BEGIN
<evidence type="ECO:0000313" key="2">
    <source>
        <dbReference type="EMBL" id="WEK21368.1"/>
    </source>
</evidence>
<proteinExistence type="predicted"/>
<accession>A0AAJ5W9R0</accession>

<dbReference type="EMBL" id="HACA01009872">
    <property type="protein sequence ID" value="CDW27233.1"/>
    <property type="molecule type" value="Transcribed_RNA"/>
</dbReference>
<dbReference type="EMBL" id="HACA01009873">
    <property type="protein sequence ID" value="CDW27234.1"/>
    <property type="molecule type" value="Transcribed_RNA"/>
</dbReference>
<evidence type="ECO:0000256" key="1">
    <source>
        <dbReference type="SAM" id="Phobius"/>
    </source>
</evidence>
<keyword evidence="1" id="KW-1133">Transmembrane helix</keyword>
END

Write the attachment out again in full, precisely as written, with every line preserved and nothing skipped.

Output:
<evidence type="ECO:0000313" key="2">
    <source>
        <dbReference type="EMBL" id="WEK21368.1"/>
    </source>
</evidence>
<proteinExistence type="predicted"/>
<accession>A0AAJ5W9R0</accession>

<dbReference type="EMBL" id="HACA01009872">
    <property type="protein sequence ID" value="CDW27233.1"/>
    <property type="molecule type" value="Transcribed_RNA"/>
</dbReference>
<dbReference type="EMBL" id="HACA01009873">
    <property type="protein sequence ID" value="CDW27234.1"/>
    <property type="molecule type" value="Transcribed_RNA"/>
</dbReference>
<evidence type="ECO:0000256" key="1">
    <source>
        <dbReference type="SAM" id="Phobius"/>
    </source>
</evidence>
<keyword evidence="1" id="KW-1133">Transmembrane helix</keyword>